PART HISTORY, PART ACADEMIC ARGUMENT, WELL WRITTEN ABOUT A GREAT MAN, September 7, 2006
Though in modern Brazil the name Rondon is very well known, even with a state (Rondonia) named after him, few people know the reason for his fame and the particulars that drove him to be Brazil's greatest native explorer.
Rondon's name is attached to the telegraph service and indian protection. In this book, the author explores the history of the telegraph commission led by Rondon, from its humble beginnings after the Paraguay war to the great nation building plan to occupy the Amazon. It describes the successes and the organization that was put together to build the telegraph and then moved on to occupation of lands after the end of telegraph building.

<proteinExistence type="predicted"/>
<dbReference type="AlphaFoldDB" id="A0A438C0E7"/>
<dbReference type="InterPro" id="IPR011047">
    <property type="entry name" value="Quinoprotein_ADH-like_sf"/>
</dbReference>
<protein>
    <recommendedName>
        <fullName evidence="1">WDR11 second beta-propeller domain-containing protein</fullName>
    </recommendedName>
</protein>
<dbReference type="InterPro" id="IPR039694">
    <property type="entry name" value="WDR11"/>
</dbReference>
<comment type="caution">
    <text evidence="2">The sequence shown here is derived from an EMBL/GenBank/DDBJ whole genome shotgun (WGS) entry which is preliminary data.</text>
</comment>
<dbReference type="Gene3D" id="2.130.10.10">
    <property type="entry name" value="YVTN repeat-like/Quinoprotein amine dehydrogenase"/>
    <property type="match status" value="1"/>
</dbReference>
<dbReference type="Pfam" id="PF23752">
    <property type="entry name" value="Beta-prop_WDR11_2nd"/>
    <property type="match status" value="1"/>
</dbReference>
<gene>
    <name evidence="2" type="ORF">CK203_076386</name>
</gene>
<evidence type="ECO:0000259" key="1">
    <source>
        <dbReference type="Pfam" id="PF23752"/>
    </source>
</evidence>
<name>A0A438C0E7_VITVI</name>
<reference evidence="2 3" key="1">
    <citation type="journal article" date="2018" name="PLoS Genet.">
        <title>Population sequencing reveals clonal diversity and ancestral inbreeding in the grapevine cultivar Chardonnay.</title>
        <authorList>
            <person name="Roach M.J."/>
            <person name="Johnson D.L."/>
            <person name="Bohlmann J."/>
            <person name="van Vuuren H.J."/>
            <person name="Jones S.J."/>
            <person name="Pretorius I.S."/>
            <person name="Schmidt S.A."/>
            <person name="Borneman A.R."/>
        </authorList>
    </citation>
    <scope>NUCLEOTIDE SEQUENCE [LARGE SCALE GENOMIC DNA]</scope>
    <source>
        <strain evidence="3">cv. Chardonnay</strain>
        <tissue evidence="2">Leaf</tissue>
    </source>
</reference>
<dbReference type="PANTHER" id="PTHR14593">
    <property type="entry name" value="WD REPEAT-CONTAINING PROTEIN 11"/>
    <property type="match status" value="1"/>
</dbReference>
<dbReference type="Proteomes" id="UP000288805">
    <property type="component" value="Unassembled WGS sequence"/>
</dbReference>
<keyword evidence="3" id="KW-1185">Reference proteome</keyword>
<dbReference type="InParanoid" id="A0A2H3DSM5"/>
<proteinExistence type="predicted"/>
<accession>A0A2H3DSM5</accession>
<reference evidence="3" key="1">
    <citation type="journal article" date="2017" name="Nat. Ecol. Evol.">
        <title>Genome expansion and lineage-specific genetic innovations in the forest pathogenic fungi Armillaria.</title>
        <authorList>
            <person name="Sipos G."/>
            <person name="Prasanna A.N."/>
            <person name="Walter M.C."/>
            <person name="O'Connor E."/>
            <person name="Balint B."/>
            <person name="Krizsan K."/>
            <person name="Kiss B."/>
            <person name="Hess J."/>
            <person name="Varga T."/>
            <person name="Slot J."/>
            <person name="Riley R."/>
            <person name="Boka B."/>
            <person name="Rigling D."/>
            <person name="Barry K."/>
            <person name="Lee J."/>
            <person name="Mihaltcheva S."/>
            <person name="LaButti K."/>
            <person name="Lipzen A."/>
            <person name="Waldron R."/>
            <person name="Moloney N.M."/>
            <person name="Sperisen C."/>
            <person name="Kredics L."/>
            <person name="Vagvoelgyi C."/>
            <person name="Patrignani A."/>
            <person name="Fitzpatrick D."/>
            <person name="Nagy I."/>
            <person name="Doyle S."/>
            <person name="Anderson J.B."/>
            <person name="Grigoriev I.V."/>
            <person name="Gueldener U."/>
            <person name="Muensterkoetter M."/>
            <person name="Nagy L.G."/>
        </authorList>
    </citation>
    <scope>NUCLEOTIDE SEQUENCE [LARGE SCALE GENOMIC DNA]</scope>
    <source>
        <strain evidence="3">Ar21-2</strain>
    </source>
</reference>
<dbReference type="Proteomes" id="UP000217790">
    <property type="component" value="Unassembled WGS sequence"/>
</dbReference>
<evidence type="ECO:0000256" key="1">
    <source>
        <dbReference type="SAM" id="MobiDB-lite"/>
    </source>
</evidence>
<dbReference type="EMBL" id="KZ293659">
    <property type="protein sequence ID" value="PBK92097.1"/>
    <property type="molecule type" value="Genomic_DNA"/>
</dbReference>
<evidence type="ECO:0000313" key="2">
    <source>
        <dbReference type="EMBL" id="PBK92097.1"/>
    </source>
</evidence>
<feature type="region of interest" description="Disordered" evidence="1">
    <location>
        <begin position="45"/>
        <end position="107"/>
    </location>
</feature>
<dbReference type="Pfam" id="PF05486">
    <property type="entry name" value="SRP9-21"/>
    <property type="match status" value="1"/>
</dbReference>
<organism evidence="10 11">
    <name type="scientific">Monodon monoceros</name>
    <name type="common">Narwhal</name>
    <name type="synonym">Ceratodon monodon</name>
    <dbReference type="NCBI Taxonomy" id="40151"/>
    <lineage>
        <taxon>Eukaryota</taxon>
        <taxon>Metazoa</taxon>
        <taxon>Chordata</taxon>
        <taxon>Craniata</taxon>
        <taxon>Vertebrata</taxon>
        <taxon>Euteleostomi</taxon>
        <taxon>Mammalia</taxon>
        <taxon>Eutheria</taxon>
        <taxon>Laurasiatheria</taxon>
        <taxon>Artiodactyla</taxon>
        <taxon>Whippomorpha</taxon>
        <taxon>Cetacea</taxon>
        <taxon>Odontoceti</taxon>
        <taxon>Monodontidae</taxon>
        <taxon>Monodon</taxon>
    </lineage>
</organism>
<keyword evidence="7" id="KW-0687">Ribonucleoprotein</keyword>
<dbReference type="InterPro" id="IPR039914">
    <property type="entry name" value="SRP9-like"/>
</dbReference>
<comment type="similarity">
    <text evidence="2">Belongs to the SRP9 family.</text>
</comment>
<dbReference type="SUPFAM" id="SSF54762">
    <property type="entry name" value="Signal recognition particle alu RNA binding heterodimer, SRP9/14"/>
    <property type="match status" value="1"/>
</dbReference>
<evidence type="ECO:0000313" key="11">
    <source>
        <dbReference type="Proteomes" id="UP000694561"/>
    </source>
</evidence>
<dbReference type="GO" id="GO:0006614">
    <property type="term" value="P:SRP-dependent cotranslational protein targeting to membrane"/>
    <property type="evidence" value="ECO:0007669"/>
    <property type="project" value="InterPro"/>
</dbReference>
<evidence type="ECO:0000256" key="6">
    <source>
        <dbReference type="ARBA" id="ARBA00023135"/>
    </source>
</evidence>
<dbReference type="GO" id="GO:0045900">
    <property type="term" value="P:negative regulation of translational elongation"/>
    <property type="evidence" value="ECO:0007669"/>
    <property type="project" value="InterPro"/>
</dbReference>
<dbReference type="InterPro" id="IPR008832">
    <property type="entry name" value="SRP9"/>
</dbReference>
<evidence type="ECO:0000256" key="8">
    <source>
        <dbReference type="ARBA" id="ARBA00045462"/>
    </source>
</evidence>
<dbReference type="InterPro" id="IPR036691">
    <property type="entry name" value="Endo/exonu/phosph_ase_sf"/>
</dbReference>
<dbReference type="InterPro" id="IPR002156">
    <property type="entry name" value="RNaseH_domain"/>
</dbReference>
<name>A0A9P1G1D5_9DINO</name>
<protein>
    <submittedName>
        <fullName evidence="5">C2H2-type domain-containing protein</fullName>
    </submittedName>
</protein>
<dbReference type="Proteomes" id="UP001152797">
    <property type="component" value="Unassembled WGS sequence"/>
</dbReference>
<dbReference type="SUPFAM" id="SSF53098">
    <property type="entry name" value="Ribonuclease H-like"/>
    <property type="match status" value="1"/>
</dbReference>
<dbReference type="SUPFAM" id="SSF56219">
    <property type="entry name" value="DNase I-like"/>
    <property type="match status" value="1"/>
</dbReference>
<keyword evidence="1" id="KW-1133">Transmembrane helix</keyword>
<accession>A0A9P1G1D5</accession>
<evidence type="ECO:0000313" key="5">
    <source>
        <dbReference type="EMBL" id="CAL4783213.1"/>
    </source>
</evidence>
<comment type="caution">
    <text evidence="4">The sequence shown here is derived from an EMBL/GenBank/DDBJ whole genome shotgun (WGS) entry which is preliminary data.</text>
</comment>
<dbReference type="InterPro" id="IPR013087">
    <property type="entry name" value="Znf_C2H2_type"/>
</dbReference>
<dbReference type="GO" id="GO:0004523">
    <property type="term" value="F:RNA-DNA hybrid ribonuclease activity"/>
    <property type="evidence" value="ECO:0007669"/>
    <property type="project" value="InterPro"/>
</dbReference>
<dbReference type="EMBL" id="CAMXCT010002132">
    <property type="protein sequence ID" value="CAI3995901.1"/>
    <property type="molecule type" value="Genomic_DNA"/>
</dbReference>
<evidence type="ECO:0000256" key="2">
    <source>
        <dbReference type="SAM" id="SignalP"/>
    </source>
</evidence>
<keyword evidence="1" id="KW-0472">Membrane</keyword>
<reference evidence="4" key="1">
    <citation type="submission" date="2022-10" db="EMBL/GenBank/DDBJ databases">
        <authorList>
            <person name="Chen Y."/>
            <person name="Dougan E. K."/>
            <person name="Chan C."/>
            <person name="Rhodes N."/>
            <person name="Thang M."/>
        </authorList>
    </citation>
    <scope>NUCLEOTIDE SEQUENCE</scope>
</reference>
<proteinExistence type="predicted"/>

There is a special chapter on the Rondon and Roosevelt expedition which uncovered the route of the Rio da Dúvida, later renamed Rio Roosevelt. In it the conflicts between the Americans (Roosevelt, his son and a few scientists) and the Brazilians are clear, as Rondon seeks to map correctly the route as they are running out fo food and getting dangerously sick.
An important section of the book is also devoted to Rondon's positivism and an explanation of the routes and beliefs of positivists in Brazil. Rondon was influenced during his military training and kept the beliefs of positivism as a religion to the end of his life. It guided much of his relationships with indians, seeking to bring them into an enlightened society and avoiding their contact with the church, which would be a strong nemesis of his throughout his life.
I highly recommend this book to anyone interested in the life of Rondon or the history of nation building in Brazil. You will come out with a good understanding of the roots of the Brazilian republic and perhaps the reasons why Brazil has not faced as many internal fissures as most of its neighbors.